Spaceship engineer, therapist for AI robots, VR services designer, asteroid miner?
Well, maybe these are too crazy if we look 10 years ahead. And probably not much of the future population will ever become asteroid miners anyway. That said, what are the predictions for jobs and skills in the near future?
There are several trends for the future of skills, apart from the obvious one of increased automation taking jobs away from people. Pearson in collaboration with Nesta conducted a study on how employment is likely to change and how it will be relevant to people’s skills by 2030 (Bakhshi et al., 2017). Their report also indicates how specific parts of the labour market are predicted to change.
According to Pearson and Nesta (Bakhshi et al., 2017), there are seven key global trends which will impact employment and future work skills. These are demographic change, globalisation, technological change, political uncertainty, increasing inequality, urbanisation and environmental sustainability.
It was found that interpersonal skills (e.g. teaching, social perceptiveness and coordination) will be valued most in the future workplace. There will also be an emphasize on higher-cognitive skills, such as originality, fluency of ideas and active learning (Bakhshi et al., 2017).
The boundary between work skills and skills gained outside of the professional life is becoming blurry. Additionally, increased automation, shifts in the work culture and new organizational models are becoming drivers of change when it comes to future skills. In the report by the Institute for the Future (IFTF.org, 2016) about future skills, the skills are divided into personal skills, people skills, applied knowledge and workplace skills. The listed abilities are believed to be key in order to thrive in the future employment and society.
The most important personal skill will be resilience — the ability to cope with and adapt to changes in the workplace, which means being able to deal with extra responsibilities and amount of stress associated with high expectations. People skills include cross-cultural competency, social intelligence and virtual collaboration. It shows that a good, engaged employer will be a team player who will be able to collaborate with different people on different levels and in various conditions, who will additionally value social connections and will be able to take other people’s perspective (IFTF.org, 2016).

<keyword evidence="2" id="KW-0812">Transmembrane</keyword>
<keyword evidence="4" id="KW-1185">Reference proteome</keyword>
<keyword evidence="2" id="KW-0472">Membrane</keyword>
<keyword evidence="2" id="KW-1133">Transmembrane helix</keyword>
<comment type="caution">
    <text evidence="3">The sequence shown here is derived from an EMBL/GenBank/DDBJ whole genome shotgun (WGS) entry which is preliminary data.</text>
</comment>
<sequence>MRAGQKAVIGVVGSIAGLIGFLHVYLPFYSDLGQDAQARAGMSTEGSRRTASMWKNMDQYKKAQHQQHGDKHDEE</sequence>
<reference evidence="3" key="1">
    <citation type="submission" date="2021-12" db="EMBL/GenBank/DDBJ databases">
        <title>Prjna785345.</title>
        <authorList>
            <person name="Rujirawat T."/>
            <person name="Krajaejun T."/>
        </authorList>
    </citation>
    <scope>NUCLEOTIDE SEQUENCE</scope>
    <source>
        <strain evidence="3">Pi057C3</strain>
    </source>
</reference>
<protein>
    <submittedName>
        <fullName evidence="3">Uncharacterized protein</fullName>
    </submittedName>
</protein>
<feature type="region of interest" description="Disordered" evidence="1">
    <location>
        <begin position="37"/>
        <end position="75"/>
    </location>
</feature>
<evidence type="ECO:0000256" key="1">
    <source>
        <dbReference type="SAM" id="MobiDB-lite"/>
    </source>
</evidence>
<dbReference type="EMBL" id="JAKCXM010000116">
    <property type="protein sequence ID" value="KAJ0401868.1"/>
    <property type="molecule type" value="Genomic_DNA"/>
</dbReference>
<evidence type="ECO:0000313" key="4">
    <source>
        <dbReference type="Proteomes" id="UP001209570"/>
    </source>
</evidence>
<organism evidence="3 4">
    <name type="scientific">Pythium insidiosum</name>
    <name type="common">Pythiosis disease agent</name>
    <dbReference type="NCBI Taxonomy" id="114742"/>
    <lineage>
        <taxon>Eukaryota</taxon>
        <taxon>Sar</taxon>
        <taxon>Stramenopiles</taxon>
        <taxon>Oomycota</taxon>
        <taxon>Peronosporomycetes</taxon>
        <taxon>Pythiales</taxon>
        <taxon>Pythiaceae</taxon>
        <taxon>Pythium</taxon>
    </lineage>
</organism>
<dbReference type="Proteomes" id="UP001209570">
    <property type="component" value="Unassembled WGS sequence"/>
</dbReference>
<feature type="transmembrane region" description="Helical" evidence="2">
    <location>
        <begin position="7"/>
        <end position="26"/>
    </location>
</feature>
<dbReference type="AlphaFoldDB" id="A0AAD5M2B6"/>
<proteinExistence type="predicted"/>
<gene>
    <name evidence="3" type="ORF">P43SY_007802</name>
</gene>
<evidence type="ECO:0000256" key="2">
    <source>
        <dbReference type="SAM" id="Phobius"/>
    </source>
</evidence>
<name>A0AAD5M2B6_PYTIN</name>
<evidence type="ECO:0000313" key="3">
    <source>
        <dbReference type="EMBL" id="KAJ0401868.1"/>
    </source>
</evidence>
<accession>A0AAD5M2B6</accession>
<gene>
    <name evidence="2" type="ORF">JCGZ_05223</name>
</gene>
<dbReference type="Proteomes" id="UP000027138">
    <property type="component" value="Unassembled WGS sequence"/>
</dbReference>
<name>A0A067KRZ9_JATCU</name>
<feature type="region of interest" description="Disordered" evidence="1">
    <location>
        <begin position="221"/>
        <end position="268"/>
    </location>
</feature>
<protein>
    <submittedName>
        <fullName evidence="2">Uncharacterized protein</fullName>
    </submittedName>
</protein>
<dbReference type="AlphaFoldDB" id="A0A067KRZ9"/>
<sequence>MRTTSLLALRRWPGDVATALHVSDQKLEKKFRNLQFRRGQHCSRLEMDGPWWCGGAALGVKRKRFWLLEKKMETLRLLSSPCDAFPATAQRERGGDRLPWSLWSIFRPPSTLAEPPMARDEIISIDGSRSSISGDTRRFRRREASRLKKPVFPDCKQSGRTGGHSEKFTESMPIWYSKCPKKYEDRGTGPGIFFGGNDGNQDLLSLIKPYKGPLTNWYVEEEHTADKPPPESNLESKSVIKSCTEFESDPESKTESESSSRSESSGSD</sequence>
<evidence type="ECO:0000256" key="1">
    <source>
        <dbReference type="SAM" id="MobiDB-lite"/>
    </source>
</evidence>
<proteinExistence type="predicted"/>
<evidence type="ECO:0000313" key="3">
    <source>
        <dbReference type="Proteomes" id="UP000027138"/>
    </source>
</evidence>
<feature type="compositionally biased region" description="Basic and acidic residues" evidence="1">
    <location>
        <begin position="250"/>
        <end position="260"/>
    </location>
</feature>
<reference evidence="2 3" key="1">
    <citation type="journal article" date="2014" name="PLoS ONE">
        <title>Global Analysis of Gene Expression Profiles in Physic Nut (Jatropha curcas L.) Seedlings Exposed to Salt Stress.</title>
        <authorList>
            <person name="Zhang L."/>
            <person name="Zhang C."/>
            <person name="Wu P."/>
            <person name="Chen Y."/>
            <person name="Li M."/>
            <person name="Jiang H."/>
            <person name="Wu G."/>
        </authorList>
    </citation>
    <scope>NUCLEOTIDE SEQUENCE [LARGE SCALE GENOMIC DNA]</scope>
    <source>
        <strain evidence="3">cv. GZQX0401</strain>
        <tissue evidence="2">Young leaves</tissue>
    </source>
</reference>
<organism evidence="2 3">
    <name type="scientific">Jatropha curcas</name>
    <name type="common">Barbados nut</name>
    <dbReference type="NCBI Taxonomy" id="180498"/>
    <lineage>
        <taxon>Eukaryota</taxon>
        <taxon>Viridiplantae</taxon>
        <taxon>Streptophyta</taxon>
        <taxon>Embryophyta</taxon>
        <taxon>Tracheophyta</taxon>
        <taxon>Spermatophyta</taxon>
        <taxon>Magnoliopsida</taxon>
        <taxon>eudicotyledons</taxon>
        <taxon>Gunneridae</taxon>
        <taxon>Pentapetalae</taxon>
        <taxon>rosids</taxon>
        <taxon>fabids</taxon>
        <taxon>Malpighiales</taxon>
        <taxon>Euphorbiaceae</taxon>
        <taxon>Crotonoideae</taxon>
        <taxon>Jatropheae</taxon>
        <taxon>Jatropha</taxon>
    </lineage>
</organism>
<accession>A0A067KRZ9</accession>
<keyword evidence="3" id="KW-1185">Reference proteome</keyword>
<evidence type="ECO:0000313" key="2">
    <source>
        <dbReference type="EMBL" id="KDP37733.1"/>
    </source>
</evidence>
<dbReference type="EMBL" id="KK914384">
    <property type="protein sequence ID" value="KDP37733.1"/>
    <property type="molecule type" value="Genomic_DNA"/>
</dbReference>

To be a valuable future employee, people will also need to have an ability of novel and adaptive thinking applied in unfamiliar situations, ability to manage the cognitive load (which is the information overload coming from the internet and people around us). Another, pretty basic but desired future skill, will be sense-making. Linked to the previous skill, it is about being able to adapt to unexpected circumstances and ambiguous problems (IFTF.org, 2016).
The last type of skills listed by IFTF are workplace skills. It is not surprising that as digital media develops, employees will be expected to use more and more sophisticated methods of visual communication, at the same time expressing their message clearly and in an appealing way. This skill is called new media literacy. The next listed workplace skill is (can’t hide my pride and relief) design mindset. Design thinking is said to be a ‘prerequisite skill for success’ in a world where we can translate any challenge into a design problem, especially in the near future. Hopefully it means designers like myself will be better understood and listened to within organisations. Transdisciplinary approaches will also be preferred in the future. It means that employees who are eager to learn and to understand areas of expertise other than one’s own will be more valued. Last but not least — computational thinking. This skill is based around algorithms, visualizing data, organising data and evaluating it to identify possible solutions (IFTF.org, 2016).
All in all — if you want to have a career in the future — be perfect and work like a machine. Although on the other hand, people will need to be able to represent skills which will complement what machines cannot do. It means that in the age of robots and AI people will have to upskill, in a way, to become more human. All those human abilities to make sense of information, to design solutions to complex problems and to interact with one another on an efficient level, will be our advantage.
Bakhshi, H., Downing, J., Osborne, M. and Schneider, P. (2017). The Future of Skills: Employment in 2030. London: Pearson and Nesta
IFTF.org (2016). [online] Available at: http://www.iftf.org/fileadmin/user_upload/downloads/wfi/ACTF_IFTF_FutureSkills-report.pdf [Accessed 23 Mar. 2019].